You sound very knowledgeable. I was thinking maybe you were a participating physician until you mentioned your own surgeries.

How is your life now?

Thanks again,
Donna

 
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Old 01-28-2012, 09:24 AM   #8
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Re: Fusion Surgery 2 Years Ago Needed Again

plif alif I dont know what these initials stand for....I had invasive surgery, 6-7 inch incision on my back, and he installed 2 rods and 6 screws.

You are very knowledgeable. I so appreciate your input. I thought maybe you were a participating physicain on the message board!

I really didn't have permission to garden per se. I didnt dig with a shovel but did get down on the ground and put some flowers in. I guess my point was that I had a very smooth recovery.

It concerns me that this was possibly going on before my previous surgery and it wasnt discussed. Actually at the time he was considering doing only one fusion and I told him if he got in there and I needed two to do it because I didnt want to come back and do this again anytime in the near future.

Again, I so appreciate your feedback.

Donna

 
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Old 01-28-2012, 09:25 AM   #9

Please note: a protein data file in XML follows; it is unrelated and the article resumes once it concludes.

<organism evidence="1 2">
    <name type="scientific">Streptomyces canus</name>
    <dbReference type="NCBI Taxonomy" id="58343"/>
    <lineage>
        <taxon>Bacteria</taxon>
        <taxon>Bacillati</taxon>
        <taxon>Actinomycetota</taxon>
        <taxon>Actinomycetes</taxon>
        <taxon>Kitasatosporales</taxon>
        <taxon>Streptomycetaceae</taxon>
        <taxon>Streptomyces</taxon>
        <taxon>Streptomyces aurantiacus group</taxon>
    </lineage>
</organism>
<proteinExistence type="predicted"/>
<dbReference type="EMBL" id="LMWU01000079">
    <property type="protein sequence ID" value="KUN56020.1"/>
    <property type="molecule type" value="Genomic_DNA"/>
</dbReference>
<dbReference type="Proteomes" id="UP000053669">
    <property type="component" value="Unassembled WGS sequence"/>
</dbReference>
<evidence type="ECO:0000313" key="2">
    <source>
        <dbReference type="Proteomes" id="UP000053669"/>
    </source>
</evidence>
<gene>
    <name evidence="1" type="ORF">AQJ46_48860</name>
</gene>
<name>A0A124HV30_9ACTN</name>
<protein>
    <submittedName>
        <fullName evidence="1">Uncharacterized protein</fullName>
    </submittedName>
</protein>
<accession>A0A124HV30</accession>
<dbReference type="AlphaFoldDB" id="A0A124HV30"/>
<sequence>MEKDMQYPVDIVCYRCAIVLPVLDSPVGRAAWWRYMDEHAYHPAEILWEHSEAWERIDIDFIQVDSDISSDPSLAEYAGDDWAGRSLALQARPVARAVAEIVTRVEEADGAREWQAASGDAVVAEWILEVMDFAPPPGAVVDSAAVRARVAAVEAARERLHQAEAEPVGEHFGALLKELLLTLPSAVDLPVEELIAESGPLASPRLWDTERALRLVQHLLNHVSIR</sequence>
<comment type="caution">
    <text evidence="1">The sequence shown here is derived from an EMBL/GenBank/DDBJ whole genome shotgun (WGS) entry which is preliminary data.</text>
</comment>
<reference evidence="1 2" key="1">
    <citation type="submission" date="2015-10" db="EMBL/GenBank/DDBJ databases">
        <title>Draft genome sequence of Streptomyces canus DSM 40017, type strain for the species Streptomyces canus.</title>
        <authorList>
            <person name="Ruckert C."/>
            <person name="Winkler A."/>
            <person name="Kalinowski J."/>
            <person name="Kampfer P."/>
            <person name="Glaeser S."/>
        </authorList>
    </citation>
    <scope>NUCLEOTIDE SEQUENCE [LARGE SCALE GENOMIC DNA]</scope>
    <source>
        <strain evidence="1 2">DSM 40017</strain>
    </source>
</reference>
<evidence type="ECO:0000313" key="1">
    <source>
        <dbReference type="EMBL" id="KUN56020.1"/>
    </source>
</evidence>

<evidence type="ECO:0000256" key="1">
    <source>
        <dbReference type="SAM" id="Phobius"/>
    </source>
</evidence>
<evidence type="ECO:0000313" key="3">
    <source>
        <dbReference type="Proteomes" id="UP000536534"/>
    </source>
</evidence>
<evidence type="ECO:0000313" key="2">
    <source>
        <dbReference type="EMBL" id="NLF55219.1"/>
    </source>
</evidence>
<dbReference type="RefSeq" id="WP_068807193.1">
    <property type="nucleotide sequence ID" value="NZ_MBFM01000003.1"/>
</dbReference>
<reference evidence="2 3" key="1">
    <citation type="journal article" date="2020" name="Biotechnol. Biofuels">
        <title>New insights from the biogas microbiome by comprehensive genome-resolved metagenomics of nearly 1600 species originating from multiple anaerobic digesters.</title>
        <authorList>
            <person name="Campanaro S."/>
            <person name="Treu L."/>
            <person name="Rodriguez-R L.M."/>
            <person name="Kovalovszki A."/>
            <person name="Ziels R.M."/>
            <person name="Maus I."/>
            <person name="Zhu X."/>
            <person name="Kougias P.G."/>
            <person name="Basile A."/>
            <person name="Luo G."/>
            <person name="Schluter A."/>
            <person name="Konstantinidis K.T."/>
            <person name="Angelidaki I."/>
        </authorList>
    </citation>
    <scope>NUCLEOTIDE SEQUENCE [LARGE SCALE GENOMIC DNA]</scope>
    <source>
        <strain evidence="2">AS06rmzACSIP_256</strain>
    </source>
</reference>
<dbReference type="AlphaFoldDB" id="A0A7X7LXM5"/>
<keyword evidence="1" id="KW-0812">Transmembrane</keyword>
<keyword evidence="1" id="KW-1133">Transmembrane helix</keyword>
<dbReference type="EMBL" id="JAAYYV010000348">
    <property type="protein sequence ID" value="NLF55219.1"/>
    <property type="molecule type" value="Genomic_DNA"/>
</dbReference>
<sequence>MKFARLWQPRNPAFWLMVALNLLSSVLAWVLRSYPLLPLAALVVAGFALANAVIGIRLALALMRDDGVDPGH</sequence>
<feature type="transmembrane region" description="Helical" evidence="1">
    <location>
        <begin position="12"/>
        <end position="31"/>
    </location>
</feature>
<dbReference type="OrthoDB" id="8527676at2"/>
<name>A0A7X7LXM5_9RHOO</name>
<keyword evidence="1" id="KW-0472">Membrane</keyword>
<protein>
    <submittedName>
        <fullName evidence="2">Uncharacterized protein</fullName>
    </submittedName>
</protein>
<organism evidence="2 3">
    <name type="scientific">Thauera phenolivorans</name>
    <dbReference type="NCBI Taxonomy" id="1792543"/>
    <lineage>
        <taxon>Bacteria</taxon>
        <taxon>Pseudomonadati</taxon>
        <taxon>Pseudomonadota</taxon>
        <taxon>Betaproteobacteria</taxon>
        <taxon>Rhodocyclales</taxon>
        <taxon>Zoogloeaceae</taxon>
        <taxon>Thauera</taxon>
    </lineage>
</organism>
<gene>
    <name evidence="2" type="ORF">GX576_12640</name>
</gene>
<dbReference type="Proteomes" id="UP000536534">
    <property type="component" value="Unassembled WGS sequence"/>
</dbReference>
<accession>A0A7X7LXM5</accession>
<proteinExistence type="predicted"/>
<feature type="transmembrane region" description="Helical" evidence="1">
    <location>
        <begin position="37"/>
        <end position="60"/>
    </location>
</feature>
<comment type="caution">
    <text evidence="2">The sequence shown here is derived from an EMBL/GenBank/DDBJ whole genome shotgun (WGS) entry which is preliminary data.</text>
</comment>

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Re: Fusion Surgery 2 Years Ago Needed Again

plif alif I dont know what these initials stand for....I had invasive surgery, 6-7 inch incision on my back, and he installed 2 rods and 6 screws.

You are very knowledgeable. I so appreciate your input. I thought maybe you were a participating physicain on the message board!

I really didn't have permission to garden per se. I didnt dig with a shovel but did get down on the ground and put some flowers in. I guess my point was that I had a very smooth recovery.

It concerns me that this was possibly going on before my previous surgery and it wasnt discussed. Actually at the time he was considering doing only one fusion and I told him if he got in there and I needed two to do it because I didnt want to come back and do this again anytime in the near future.

Again, I so appreciate your feedback.

Donna

 
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Old 01-28-2012, 10:35 AM   #10
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Re: Fusion Surgery 2 Years Ago Needed Again

No medical training for me...I am just curious by nature, and tend to throw myself into a new topic that is occupying my thoughts at the moment. For the past 6 years that has been the spine! I've also been really lucky to have had some caring and generous doctors, PTs and a couple "alternative" medicine people who have been great about answer all my many questions, teaching me what to look for on imaging, and sharing a great deal of information. Plus with all the resources now available on the internet, and the trend in medicine to educate the patient, it is now so easy to access medical journals, textbooks, articles, etc. that were formerly only available to doctors, etc.